- The Washington Times - Wednesday, March 7, 2007

VIERA, Fla. — The maturation process of Brian Schneider the man began Saturday when his daughter, Tatum, was born. The maturation process of Brian Schneider the baseball player began Feb. 13 when the Washington Nationals’ pitchers and catchers reported to spring training.

More is being asked — both on and off the field — of the first-time father, who is expected to be one of the clubhouse leaders. He’s ready to accept the challenge.

“It’s an important year for baseball and personal, obviously,” Schneider said. “Personal? It speaks for itself. But on the field here, it’s an important year not just for myself but for the team, the Nationals. There’s times now that I’m going out there looking for ways that I can do extra than what I did in the past. If it’s talking to a guy or going to the mound or doing something, I’m trying to go the extra mile this year and do it. On and off the field, it’s an important year, no doubt about it.”

Yesterday’s matchup with the Atlanta Braves was Schneider’s first game after missing three on paternity leave. Schneider certainly led his young team by example, driving in four runs with a two-run homer off Braves left-hander Macay McBride and a two-run double off starter Kyle Davies.

Nationals manager Manny Acta said Schneider is picking up where he left off last season, when he batted .324 with nine doubles, one homer and 21 RBI in 42 games after Aug. 4.

“He finished the season real well last year, and as soon as I got to see him in spring training he looks like a different guy to me because I’ve been around Schneider a lot,” Acta said. “He’s using his lower half so much better, and he’s hitting the ball the other way instead of trying to pull everything. He’s looked real good to me. I talked to you guys the other day about the [career-high] 55 RBI. … We need him to get 70 RBI, which would be a fair amount for me the way he’s swinging.”

The first day of Schneider’s new era began at approximately 12:15 a.m. Saturday when he received a call from the hospital in West Palm Beach, Fla., telling him his wife’s water had broken. The hospital in West Palm Beach is about two hours by car south of Viera along Interstate 95.

“I waited about 15 or 20 minutes until [Jordan] confirmed everything that was going on, and then I high-tailed it to West Palm, and I went straight to the hospital, and she was already admitted to the hospital,” Schneider said. “It took me an hour-and-a-half or so. I was speeding a little bit. I got there a little quicker than I was supposed to. I got there about 2 a.m. or 2:15 a.m., and at 10:03 a.m. the baby was born.”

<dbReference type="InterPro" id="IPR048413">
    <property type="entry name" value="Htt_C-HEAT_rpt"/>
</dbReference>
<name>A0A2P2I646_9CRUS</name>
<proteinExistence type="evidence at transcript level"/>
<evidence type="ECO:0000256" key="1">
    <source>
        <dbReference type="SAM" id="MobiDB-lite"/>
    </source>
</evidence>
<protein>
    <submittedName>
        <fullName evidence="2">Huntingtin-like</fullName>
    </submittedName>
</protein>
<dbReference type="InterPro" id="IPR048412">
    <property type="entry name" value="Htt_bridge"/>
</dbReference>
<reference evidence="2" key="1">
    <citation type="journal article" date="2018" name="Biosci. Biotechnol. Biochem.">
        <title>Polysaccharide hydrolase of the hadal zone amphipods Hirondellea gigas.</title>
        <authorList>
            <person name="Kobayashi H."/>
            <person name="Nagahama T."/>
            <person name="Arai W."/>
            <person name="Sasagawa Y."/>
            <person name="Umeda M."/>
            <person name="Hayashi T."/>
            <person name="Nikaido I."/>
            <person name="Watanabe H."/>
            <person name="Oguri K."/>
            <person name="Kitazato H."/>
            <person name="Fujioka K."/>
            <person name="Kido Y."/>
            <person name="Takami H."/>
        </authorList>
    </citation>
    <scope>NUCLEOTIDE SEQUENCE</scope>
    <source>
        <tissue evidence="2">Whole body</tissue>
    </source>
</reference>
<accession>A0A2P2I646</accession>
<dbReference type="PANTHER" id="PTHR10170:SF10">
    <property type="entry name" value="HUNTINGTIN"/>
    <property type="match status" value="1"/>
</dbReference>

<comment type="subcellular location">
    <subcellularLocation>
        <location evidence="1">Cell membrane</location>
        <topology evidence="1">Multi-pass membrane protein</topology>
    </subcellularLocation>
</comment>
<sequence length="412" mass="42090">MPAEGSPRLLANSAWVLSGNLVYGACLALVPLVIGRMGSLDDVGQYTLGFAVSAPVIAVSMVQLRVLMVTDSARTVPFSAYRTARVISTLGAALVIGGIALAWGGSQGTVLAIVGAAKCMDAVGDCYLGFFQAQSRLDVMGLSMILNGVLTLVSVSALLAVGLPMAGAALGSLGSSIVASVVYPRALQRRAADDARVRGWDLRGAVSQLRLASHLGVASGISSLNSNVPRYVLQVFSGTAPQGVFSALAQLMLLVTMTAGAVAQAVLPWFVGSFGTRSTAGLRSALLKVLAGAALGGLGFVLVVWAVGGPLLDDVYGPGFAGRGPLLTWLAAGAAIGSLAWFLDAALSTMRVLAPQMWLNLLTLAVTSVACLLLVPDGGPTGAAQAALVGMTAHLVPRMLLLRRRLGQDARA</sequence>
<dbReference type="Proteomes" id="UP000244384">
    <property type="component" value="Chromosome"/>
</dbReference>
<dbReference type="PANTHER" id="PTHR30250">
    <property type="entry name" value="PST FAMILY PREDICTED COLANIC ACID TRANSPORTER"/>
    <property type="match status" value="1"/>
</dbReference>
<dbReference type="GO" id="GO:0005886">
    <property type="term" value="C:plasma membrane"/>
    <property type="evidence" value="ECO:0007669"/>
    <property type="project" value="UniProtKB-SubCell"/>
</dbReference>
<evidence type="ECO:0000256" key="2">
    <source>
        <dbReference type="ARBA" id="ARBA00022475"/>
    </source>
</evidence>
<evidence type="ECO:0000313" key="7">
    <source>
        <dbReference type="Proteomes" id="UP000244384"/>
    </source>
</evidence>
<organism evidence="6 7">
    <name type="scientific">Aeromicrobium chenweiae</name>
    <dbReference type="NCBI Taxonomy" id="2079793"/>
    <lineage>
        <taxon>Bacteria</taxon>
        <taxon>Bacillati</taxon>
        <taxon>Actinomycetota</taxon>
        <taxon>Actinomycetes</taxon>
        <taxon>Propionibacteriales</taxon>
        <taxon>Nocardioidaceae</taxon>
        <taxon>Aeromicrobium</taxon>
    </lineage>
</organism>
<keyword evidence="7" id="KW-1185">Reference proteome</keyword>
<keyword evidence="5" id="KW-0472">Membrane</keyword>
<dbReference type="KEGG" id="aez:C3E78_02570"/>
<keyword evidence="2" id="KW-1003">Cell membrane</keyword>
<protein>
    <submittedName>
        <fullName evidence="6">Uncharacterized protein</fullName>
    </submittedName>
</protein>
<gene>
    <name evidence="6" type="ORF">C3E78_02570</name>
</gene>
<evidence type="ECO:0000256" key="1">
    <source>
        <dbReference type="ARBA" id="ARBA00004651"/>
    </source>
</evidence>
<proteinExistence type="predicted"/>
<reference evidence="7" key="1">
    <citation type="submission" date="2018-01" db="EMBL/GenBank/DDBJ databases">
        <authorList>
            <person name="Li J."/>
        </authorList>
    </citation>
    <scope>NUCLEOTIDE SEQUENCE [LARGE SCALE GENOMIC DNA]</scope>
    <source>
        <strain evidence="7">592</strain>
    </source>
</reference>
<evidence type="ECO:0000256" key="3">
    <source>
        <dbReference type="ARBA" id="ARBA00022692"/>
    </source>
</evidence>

After two sleepless nights with his new family, Schneider returned to Viera on Monday and rejoined the Nationals. He said he had been concentrating on baseball even though he wondered when that phone call was going to come.

“I think with practices and stuff going on, it took my mind away from her and the baby a little bit, which in a way is a good thing because I didn’t worry too much,” Schneider said. “Now, everything is a lot simplified.”

Defensively, Schneider has been one of baseball’s best catchers. Last season was the first time since 2002 Schneider did not lead at least the NL in throwing out would-be basestealers. Schneider, who went on the disabled list last season with a strained left hamstring that caused him to miss 14 games, hit .256 last season.

“I think last year he was a little banged up. Nothing serious to wherever he was hurt, but it’s hard to play that position when you’re not,” third baseman Ryan Zimmerman said. “No one is completely healthy, but I think he was a little more banged up than a lot of people claim. We needed him back there, and he played through it. Unfortunately, some of his numbers went down a little bit because of him playing a little hurt. This year, he’s healthy and worked real hard in the offseason. He looks good in spring. I think he’s going to do a lot better this year.”

Schneider is one of a small handful of players 30 or older in the Nationals clubhouse. He enters his sixth full season in the majors and represented the United States in last year’s inaugural World Baseball Classic. He also was part of an MLB All-Star team that toured Japan during the offseason and has served as the franchise’s player representative for four seasons.

Given Schneider’s extensive baseball portfolio, it’s no wonder Acta tabbed his backstop to be one of the club’s leaders.

“I look forward to the challenge,” Schneider said. “The reason I say that is there’s a chance that I might be hitting a little higher up in the lineup this year, so hopefully there will be more opportunities for me to drive guys in and be there for the team. Obviously, if I leave off where I did last year, I’ll have a shot at doing all that. Obviously, my goal is to do exactly what Manny says.”

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